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Smarty (1934)
2 out of 5 people found the following review useful:
Smarty - unguarded look at sadistic male fantasies, 13 April 2011

Intended as titillation but ending as a shocking and sick attempt to cater to male fantasies of female submission, this movie is worth watching for a few good reasons besides the ultimate failure of the theme to amuse. Claire Dodd as the knowing, mocking friend who collaborates in Blondell's teases. Many sharp little lines that set the stage for excruciating jealousy, a theme most often clumsily handled in film. Joan Blondell, who is too lovable for her part.

The cuckold scenario common to many drawing room comedies of this period is made unusually explicit by an actual divorce and remarriage, which leaves us disconcertingly free of all doubt as to the consummation of sexual relations. Blondell's character, a woman intended to be the paragon of teasing sexuality, is never fully understood by anyone involved, which is good, because it would have led to even graver extremes of predatory female sexuality. She tries to play her character lightly, with a teasing innocence, and they ignore the sharp edge of the tease that tears the heart of the male lead apart.

By the time Blondell dons the ultra-revealing dress that is constantly on the verge of exposing her famous breasts, the film stumbles through scene after scene of impotent male rage conflated with lust as Blondell fights to expose herself in the outfit. Only Proust himself could do justice to the heady combination of jealousy, exhibitionism, and lust she leads her ex-husband through, all while married to her new husband.

While the complexity and taboo nature in this weave of female exploitation with male jealousy are beyond most Hollywood movies of any time, the movie settles for a violent end and a shocking submission that is entirely the creation of male fantasy and a woman's compliance with it. Many women, unable to see this from the perspective of male lust, will simply be confounded by it. Most men will be repulsed by the unadorned openness of it, and will be tempted to blame the woman for complying with male fantasy.

If this film were remade today the title would be changed to the more appropriate "Slutty." It is an unusually unguarded look at the contradictory nature of the male invention of the fantasy of the slut.

5 out of 6 people found the following review useful:
Unexpected and Fresh, 4 February 2011

Star-studded cast with three complete story lines make this tiny gem a fast-paced and absorbing flick. Bennett commands all her scenes with her trademarked regal assurance, Young does her gushing little girl routine, with one quick quip about being independent of men at the beginning, almost as if there was a coded assumption that she was a feminist at heart who had to be proved wrong by the overwhelming righteousness of patriarchal adherence to the masculine preferences inherent in the typical happy ending. Gaynor does her variation on Young's innocent routine, only mixing in the eager submissiveness of the thoroughly indoctrinated practitioner of standard femininity.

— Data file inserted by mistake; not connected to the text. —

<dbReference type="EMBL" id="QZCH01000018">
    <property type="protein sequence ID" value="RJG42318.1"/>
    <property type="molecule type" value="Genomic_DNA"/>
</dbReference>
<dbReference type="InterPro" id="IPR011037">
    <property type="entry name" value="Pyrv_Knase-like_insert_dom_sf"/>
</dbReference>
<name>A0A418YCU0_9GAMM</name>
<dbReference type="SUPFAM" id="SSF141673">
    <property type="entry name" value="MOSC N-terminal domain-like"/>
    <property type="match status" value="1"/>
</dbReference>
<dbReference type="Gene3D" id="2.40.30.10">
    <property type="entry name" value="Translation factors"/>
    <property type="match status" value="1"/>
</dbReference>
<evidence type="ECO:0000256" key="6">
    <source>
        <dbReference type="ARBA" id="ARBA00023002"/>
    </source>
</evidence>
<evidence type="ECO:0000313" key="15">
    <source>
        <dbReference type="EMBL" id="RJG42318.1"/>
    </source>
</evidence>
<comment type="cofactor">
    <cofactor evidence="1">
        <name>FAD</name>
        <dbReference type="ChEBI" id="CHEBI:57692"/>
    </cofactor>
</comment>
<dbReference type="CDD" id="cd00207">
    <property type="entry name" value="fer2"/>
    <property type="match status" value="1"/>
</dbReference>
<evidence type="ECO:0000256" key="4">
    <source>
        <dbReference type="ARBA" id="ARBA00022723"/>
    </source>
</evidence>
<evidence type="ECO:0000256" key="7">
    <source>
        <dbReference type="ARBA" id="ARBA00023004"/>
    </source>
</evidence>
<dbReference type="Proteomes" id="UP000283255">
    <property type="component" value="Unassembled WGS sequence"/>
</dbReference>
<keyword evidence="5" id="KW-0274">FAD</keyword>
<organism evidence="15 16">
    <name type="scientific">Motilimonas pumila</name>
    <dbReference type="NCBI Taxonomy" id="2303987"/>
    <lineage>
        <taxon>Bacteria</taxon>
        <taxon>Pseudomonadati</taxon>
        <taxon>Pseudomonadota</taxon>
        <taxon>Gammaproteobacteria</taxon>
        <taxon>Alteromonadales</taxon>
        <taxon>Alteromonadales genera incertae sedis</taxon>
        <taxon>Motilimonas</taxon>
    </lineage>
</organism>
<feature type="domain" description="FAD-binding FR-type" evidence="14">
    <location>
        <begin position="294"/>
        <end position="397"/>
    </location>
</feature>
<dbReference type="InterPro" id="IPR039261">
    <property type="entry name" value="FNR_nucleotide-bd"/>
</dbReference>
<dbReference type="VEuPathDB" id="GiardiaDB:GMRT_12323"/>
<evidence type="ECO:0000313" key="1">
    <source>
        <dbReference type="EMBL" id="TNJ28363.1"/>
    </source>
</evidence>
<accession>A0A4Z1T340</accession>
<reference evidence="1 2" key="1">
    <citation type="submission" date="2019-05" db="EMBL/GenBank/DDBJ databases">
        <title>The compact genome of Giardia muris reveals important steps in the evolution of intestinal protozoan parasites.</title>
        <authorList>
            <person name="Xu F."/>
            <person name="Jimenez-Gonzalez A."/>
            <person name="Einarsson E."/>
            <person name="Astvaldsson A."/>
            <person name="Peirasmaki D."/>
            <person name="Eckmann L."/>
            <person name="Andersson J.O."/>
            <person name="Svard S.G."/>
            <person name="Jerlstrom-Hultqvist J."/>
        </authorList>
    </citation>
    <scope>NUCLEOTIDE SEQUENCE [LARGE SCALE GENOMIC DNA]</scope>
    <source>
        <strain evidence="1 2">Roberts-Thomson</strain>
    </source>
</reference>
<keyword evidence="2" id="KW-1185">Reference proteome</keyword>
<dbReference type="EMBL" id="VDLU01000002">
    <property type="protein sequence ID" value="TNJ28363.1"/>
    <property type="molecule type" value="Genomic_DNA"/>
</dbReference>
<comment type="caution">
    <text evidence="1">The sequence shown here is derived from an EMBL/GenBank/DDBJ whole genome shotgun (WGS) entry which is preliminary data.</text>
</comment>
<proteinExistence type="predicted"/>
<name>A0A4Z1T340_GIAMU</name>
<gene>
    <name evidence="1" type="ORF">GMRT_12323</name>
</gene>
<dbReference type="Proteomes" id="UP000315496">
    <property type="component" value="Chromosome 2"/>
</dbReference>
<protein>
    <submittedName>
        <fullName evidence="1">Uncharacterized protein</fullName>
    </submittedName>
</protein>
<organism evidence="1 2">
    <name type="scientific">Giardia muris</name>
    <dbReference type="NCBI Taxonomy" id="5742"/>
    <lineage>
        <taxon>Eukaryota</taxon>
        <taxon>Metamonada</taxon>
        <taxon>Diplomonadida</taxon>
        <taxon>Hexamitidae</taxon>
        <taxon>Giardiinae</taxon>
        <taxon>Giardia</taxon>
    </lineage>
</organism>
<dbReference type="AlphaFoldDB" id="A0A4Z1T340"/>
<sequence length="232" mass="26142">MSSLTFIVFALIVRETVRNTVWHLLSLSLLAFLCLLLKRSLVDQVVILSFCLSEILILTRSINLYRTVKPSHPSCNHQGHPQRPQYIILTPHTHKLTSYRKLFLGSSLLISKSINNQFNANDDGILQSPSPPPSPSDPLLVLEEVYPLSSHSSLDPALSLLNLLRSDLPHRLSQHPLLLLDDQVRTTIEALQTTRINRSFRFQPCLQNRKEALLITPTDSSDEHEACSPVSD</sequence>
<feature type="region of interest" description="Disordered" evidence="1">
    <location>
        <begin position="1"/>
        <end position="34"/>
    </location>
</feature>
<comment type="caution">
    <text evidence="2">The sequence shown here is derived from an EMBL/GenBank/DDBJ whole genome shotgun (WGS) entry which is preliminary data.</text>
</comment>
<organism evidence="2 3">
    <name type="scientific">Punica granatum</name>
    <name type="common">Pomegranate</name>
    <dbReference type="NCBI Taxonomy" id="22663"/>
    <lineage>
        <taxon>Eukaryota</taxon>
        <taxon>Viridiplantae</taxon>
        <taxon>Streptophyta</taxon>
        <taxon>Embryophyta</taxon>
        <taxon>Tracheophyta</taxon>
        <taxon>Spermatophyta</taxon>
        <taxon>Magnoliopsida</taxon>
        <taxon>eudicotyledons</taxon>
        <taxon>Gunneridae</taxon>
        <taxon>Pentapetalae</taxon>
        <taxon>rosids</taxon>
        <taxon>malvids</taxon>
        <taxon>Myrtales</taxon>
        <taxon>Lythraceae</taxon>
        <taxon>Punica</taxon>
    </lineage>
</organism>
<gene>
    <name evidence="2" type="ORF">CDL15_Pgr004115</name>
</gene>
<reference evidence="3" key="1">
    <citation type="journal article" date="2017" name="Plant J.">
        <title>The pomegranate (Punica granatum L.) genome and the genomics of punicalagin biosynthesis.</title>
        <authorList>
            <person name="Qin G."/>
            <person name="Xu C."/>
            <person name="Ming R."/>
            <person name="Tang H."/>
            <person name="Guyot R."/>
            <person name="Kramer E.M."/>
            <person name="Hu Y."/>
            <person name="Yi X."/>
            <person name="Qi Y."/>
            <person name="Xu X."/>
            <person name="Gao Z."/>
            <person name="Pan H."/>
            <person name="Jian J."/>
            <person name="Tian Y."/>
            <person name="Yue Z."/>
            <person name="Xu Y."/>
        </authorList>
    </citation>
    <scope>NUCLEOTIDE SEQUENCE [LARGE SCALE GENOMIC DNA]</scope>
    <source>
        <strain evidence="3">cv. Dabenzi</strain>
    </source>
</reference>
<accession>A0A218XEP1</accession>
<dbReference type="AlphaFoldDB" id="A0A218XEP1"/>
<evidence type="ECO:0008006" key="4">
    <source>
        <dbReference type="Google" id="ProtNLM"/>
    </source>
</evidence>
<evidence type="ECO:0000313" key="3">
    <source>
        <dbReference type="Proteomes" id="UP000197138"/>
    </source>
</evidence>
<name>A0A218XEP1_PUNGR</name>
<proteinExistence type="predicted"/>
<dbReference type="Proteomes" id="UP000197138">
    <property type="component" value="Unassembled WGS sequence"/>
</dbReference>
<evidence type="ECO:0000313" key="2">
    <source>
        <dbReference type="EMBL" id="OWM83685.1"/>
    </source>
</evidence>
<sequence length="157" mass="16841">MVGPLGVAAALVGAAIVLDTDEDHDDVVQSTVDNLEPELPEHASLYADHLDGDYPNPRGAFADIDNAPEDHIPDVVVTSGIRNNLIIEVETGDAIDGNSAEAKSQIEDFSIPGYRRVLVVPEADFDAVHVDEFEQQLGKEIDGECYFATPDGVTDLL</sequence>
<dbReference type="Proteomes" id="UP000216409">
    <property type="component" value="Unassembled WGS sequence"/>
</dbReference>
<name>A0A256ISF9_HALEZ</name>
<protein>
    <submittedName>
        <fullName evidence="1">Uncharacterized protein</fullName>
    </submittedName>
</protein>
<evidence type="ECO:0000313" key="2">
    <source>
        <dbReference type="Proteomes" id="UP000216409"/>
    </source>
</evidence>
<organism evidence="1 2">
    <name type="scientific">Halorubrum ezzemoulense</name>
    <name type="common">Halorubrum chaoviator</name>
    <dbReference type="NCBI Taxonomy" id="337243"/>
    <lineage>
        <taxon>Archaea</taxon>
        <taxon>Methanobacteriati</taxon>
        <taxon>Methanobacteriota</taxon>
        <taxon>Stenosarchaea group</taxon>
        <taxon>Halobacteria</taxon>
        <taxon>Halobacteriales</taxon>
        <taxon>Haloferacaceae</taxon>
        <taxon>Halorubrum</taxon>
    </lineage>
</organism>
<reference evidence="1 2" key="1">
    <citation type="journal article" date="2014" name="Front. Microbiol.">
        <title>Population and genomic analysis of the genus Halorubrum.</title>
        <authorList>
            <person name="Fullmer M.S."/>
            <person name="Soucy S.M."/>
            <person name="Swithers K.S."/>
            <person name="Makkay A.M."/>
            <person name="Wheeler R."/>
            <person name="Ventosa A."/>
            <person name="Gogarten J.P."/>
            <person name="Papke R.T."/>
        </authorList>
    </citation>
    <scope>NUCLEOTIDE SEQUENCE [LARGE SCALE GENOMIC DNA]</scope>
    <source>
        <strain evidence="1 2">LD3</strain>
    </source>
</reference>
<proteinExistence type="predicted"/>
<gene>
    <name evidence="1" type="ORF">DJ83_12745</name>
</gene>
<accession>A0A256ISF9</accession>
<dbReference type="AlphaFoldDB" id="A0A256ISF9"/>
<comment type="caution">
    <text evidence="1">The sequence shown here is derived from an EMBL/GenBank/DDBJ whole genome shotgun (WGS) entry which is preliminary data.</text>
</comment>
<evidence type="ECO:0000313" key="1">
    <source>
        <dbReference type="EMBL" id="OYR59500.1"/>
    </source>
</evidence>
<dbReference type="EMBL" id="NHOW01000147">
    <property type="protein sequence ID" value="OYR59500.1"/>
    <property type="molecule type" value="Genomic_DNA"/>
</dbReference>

The stories are set in Budapest, harnessed together by one of old Hollywood's most beloved artifices, the "three girls rooming together in poverty searching for husbands" plot. We are instantly thrown into the three romantic story lines, with the astonishing economy of old Hollywood that I fervently wish were still practiced today.

Bennett is engaged in a open, sensible affair with Paul Lukas, and is showily worldly and cynical, while using subtle cues to clue us into the real state of her heart. Young has a storybook romance going with a young nobleman, played by the preternaturally handsome Power, who could have used a bit more screen time, or so many of us might wish. Gaynor is in love with a irascible, jealous control freak doctor, Ameche, but is discharged by him when she starts to work for the pompous, self-centered Alan Mowbray, who is a conceited magician and who does a wonderful character turn in the typically delightful Mowbray style, which is to say, as gay as pink ink on scented paper.

I expected absolute fidelity to the standard Hollywood tropes and was pleasantly surprised to find the ending quite mixed. Young and Bennett reprise Young's comments about independence after being properly chastened by the absolute freedom enjoyed by the men in their lives, and Lukas is boldly tempted away from Bennett's side by Simon, playing a French schoolgirl who steals every scene she is in with her precocious grasp of the values of sexual audacity. There is a priceless moment, after she gets him to kiss her, a lingering kiss fraught with expectation and lacking in any visible restraint, where she looks at him in delight and barks a little laugh of knowing disdain and triumphant glee. Excellently put together and directed with great timing and sensitive performances, this film greatly exceeded my modest expectations.